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Data centre energy use to double in five years, agency warns

Well it’s obvious – if the rate  firms are buying up server hosting space continues, there’s going to be a HUGE demand for more power.

Apparently the electricity boards have told the banks in the UK – well London anyway – “no more server farms, please – our grid cannee cope captain”.

Anyway – bit grumpy today from no sleep and a nasty deadline approaching. Here’s the press release, but ignore the gubbins about “the world’s most successful provider of offshore Internet and ebusiness solutions.” Greenbang has no idea why companies write moronic statements like that and expect to have trusted opionions. Then again, he’s only gone and published the press release.

And another thing – why do some people spell internet with a capital ‘I’? It’s a noun – a thing. It’s not a name or a place.

Anyway – Greenbang has digressed – sorry…

The rate at which computers and data centers are using power will double in five years, a rate so rapid that the U.S. will need 10 more electric power plants over that period just to keep up, the U.S. Environmental Protection Agency (EPA) said in a report released on Friday. The UK situation is not much better, according to Netcetera, the world’s most successful provider of offshore Internet and ebusiness solutions.

Netcetera’s Chief Operating Officer David Boswell says: “The EPA is suggesting that the US government should challenge private enterprise to do more to cut power usage such as the EPA. The UK government should do the same. Frankly, the ever increasing cost of power is incentive enough. Taxing energy usage is a good way to challenge people to use less!”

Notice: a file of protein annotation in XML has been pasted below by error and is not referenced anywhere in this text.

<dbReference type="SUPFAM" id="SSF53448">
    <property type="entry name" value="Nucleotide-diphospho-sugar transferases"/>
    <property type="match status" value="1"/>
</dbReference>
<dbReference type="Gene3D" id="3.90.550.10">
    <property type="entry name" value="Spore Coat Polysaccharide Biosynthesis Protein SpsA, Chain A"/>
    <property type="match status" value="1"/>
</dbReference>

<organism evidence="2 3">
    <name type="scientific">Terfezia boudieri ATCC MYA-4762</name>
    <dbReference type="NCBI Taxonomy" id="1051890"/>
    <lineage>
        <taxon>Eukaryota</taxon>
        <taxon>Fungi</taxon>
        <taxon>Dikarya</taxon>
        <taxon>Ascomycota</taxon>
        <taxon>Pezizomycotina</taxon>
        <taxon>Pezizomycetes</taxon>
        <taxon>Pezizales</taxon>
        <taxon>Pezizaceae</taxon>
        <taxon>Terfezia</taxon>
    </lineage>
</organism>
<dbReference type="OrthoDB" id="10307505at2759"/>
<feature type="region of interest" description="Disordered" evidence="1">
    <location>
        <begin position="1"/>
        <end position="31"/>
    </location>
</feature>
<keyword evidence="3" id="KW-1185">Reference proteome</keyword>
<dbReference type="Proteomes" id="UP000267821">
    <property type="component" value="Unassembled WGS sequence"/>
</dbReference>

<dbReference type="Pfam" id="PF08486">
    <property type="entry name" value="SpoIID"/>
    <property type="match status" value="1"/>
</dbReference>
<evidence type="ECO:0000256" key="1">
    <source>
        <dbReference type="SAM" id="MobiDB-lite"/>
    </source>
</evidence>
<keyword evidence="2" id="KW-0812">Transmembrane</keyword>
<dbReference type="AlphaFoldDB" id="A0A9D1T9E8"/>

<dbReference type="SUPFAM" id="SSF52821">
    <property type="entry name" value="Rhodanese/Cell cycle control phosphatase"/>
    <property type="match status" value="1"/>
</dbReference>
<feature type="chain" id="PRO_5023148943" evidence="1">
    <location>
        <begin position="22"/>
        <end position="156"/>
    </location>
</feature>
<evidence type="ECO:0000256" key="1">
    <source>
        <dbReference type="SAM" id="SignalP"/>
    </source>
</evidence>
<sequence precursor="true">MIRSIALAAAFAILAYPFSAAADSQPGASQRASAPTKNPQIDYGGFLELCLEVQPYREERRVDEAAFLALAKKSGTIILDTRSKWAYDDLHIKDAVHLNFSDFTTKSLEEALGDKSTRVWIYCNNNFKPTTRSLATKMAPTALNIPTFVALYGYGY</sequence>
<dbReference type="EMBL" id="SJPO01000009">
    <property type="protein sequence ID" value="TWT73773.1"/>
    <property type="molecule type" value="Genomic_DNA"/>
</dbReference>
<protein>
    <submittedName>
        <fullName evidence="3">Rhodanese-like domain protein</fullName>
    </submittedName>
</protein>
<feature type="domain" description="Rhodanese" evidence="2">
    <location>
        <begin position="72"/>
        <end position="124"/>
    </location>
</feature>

“The first and most important power issues facing data centres in the UK, is obviously the cost. The second is the increasing demand for more power per rack. Many existing data centres can only provide 2KW or so, which is not sufficient for clusters of virtual servers, which are themselves the more efficient way to provide computing power. Thirdly, we need to recognise the creaking power infrastructure in the south east of England, which is struggling to meet needs.”
The EPA finds that some data center power reduction efforts will likely take new construction of a data center, but state-of-the art technologies, coupled with best practices — including aggressive server and storage consolidation, power management, liquid cooling, among other things — could reduce a data center’s energy usage by 55%.

David Boswell says, “New data centres obviously have the edge over older ones – they can take advantage of new technologies and be built with the environment in mind. Older centres may need to be refurbished, but if they are located in the south east will still struggle to get sufficient, efficient power provided to them.”

The EPA also outlines the barriers to adoption of these improvements, such as a separation of responsibility between the IT manager and facilities managers. The facilities manager pays the utility bill, the IT manager does not. The EPA said this splits the incentives for reducing power consumption.
David Boswell says, “In hosting data centres (rather than in-house computer centres) the IT and facilities functions tend to work much more closely together, as the business is IT, rather than anything else, and the cost of power is one of the main business costs. In other industries, IT and facilities costs are much more likely to be separated and thus harder to manage across responsibilities.”

The EPA report finds that there is prolific use of the relatively low cost x86 servers, reputed to be the least energy efficient.

Dave Boswell says, “This is true of many UK data centres as well. We offer alternatives from top quality manufacturers, such as Dell and HP, who themselves invest substantial amounts in making their products energy efficient. Alternatively our clients can provide their own kit. As they get charged for power usage, it makes sense for them to use energy efficient kit.”

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